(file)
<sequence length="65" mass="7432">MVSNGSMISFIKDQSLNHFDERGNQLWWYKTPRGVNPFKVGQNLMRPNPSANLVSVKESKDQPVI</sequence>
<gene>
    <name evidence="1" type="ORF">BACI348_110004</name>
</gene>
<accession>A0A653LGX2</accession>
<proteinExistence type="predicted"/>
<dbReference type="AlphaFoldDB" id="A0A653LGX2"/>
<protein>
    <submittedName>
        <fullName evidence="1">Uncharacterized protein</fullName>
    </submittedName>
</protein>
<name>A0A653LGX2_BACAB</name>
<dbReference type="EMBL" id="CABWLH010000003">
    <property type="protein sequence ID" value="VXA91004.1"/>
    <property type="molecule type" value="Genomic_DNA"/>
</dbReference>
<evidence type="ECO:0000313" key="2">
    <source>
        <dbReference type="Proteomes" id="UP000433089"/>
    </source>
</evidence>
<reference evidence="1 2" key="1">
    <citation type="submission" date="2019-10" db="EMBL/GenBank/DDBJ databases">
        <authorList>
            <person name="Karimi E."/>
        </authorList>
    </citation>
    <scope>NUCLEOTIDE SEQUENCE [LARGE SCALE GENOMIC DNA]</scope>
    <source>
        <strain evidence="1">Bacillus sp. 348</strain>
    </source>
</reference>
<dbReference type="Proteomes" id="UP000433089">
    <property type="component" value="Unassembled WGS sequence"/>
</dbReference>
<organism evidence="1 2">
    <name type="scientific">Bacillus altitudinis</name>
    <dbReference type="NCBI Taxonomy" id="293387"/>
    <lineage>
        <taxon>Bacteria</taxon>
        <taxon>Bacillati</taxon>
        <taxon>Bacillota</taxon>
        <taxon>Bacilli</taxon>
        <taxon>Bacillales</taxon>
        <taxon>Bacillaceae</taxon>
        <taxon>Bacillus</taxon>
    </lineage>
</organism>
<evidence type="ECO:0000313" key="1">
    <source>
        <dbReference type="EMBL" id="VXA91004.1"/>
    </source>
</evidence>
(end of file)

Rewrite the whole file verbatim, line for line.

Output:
<sequence length="65" mass="7432">MVSNGSMISFIKDQSLNHFDERGNQLWWYKTPRGVNPFKVGQNLMRPNPSANLVSVKESKDQPVI</sequence>
<gene>
    <name evidence="1" type="ORF">BACI348_110004</name>
</gene>
<accession>A0A653LGX2</accession>
<proteinExistence type="predicted"/>
<dbReference type="AlphaFoldDB" id="A0A653LGX2"/>
<protein>
    <submittedName>
        <fullName evidence="1">Uncharacterized protein</fullName>
    </submittedName>
</protein>
<name>A0A653LGX2_BACAB</name>
<dbReference type="EMBL" id="CABWLH010000003">
    <property type="protein sequence ID" value="VXA91004.1"/>
    <property type="molecule type" value="Genomic_DNA"/>
</dbReference>
<evidence type="ECO:0000313" key="2">
    <source>
        <dbReference type="Proteomes" id="UP000433089"/>
    </source>
</evidence>
<reference evidence="1 2" key="1">
    <citation type="submission" date="2019-10" db="EMBL/GenBank/DDBJ databases">
        <authorList>
            <person name="Karimi E."/>
        </authorList>
    </citation>
    <scope>NUCLEOTIDE SEQUENCE [LARGE SCALE GENOMIC DNA]</scope>
    <source>
        <strain evidence="1">Bacillus sp. 348</strain>
    </source>
</reference>
<dbReference type="Proteomes" id="UP000433089">
    <property type="component" value="Unassembled WGS sequence"/>
</dbReference>
<organism evidence="1 2">
    <name type="scientific">Bacillus altitudinis</name>
    <dbReference type="NCBI Taxonomy" id="293387"/>
    <lineage>
        <taxon>Bacteria</taxon>
        <taxon>Bacillati</taxon>
        <taxon>Bacillota</taxon>
        <taxon>Bacilli</taxon>
        <taxon>Bacillales</taxon>
        <taxon>Bacillaceae</taxon>
        <taxon>Bacillus</taxon>
    </lineage>
</organism>
<evidence type="ECO:0000313" key="1">
    <source>
        <dbReference type="EMBL" id="VXA91004.1"/>
    </source>
</evidence>